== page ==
Introduction: Quality of CPR performed by professionals has been reported to be substandard even with automated corrective feedback. Our hypothesis was that providing CPR performance evaluation (CPR-PE) to three ambulance services would facilitate local education and implementation of CPR guidelines and, consequently, improve CPR quality.
Methods: Quality of CPR in 85 consecutive cases of adult out-of-hospital cardiac arrests after CPR-PE was compared to 39 cases prior to CPR-PE. Real-time automated verbal and visual feedback on CPR performance was given in all cases. No general implementation strategy was provided because the sites were expected to use the CPR-PEs in development of local strategies. Because the strategies were expected to vary, the sites were analyzed separately.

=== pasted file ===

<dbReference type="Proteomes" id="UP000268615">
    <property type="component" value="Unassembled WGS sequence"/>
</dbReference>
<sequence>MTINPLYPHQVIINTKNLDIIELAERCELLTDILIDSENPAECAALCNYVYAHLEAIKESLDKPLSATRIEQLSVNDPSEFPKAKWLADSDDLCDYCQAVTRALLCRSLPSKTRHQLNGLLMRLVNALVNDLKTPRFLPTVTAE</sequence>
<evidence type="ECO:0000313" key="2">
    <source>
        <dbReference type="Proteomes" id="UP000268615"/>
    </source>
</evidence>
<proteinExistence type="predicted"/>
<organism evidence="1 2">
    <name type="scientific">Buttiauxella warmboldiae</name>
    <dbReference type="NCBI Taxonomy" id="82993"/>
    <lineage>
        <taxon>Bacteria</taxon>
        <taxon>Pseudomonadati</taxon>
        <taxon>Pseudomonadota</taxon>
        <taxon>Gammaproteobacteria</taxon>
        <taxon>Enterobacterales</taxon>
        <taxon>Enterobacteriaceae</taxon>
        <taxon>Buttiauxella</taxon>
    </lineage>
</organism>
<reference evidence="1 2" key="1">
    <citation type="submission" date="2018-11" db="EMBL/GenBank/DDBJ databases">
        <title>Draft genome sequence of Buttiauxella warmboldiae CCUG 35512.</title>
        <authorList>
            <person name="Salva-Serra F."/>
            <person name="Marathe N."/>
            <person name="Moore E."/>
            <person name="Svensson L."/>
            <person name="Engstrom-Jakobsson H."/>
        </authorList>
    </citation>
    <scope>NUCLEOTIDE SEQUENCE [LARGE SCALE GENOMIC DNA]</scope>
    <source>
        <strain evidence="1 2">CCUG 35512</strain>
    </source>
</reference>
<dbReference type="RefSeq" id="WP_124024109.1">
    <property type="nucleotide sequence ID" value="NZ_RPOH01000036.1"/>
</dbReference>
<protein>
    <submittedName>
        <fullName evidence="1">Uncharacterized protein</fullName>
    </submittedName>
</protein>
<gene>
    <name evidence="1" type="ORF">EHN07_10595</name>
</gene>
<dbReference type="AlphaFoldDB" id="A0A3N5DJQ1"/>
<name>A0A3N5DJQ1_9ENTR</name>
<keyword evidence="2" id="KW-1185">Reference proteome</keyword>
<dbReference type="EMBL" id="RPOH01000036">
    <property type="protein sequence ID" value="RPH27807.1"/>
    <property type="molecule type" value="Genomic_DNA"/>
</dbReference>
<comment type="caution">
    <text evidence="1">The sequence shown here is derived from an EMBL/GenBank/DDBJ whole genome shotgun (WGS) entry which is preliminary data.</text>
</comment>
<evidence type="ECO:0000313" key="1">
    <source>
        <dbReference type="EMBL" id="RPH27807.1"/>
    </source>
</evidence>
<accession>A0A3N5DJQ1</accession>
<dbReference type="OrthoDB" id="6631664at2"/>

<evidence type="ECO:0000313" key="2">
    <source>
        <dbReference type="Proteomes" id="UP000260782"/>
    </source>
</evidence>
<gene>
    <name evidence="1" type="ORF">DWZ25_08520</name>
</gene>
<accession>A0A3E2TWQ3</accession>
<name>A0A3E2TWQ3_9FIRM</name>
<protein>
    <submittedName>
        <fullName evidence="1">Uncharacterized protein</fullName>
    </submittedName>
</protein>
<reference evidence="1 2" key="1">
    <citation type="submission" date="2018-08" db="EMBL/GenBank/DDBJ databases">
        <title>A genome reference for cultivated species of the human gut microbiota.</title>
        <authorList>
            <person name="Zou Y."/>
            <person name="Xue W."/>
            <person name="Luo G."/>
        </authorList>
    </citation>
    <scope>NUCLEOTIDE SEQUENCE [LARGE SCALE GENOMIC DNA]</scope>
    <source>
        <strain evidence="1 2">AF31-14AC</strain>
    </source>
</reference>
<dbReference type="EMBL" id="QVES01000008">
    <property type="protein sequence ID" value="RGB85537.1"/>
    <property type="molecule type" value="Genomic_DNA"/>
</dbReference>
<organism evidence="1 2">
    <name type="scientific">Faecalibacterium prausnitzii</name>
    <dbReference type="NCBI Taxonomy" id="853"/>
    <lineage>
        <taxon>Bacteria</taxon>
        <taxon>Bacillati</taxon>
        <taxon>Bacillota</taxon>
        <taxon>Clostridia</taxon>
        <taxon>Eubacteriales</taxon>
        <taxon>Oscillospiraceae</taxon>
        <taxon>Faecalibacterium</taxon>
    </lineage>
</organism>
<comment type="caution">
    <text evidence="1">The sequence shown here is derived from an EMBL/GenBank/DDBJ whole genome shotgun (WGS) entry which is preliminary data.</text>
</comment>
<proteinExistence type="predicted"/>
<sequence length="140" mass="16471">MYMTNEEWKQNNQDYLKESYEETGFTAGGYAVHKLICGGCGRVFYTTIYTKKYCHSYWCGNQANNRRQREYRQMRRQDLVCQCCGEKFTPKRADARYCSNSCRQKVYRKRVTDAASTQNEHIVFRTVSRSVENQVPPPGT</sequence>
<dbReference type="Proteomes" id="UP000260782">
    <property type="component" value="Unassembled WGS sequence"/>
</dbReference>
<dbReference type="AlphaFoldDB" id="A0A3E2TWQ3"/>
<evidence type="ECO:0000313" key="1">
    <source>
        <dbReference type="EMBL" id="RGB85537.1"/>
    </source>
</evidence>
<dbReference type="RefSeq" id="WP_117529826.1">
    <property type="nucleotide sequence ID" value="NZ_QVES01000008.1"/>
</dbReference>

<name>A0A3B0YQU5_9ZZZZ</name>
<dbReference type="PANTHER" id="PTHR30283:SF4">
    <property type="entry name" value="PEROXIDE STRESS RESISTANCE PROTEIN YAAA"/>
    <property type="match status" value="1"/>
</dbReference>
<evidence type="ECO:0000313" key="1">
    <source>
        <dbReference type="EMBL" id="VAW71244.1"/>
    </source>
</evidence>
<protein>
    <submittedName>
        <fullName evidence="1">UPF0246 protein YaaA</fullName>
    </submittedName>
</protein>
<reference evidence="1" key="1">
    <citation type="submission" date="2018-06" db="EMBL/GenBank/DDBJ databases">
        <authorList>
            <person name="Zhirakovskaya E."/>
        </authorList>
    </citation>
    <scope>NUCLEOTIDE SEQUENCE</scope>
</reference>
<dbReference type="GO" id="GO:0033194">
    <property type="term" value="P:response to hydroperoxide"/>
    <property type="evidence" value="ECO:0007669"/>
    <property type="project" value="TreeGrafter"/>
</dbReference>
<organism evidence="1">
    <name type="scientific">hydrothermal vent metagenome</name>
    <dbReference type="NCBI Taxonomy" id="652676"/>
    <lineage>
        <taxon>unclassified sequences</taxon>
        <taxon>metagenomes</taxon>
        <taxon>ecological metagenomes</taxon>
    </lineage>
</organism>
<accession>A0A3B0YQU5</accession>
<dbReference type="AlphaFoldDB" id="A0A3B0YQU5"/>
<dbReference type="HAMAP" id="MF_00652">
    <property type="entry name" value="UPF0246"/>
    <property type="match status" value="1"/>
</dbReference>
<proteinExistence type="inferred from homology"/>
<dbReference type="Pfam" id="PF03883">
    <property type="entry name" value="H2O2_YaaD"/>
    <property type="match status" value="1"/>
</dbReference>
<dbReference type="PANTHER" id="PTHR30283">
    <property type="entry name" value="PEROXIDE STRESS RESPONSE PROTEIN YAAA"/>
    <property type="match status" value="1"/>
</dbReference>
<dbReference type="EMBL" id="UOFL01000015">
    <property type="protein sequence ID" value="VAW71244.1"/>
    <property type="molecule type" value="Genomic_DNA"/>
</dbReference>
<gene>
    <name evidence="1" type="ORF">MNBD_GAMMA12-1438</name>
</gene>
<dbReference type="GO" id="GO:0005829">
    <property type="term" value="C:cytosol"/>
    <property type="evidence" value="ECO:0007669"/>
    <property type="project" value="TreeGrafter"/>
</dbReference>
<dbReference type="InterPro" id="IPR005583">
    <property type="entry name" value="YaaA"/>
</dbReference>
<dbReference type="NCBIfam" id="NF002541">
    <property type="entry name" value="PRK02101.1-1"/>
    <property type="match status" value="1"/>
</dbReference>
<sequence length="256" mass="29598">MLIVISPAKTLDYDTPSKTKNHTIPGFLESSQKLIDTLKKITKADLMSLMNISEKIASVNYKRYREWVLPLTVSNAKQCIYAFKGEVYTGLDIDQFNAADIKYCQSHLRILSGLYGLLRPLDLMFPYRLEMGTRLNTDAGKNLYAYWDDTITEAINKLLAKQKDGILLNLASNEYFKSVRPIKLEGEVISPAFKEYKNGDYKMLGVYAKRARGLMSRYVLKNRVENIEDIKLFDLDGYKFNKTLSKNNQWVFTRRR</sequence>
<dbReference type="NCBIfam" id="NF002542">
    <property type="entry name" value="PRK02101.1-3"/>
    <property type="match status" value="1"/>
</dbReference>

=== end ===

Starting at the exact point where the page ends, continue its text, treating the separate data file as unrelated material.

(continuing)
Results: No significant improvement was seen in quality of CPR after CPR-PE. No chest compressions were given 40% of the time before versus 41% after CPR-PE. The median (95% confidence interval) percentage of chest compressions within the recommended depth range (38-51 mm) was 35% (27-57) before versus 51% (42-60) after CPR-PE (p = 0.12). In site-specific analysis, chest compressions within guideline depth increased from 31% to 61% after CPR-PE (p = 0.05) in one site.
Conclusions: Overall our attempt to improve CPR-quality was unsuccessful. Quality improvement likely requires a full range of implementation strategies to change current attitudes and practices.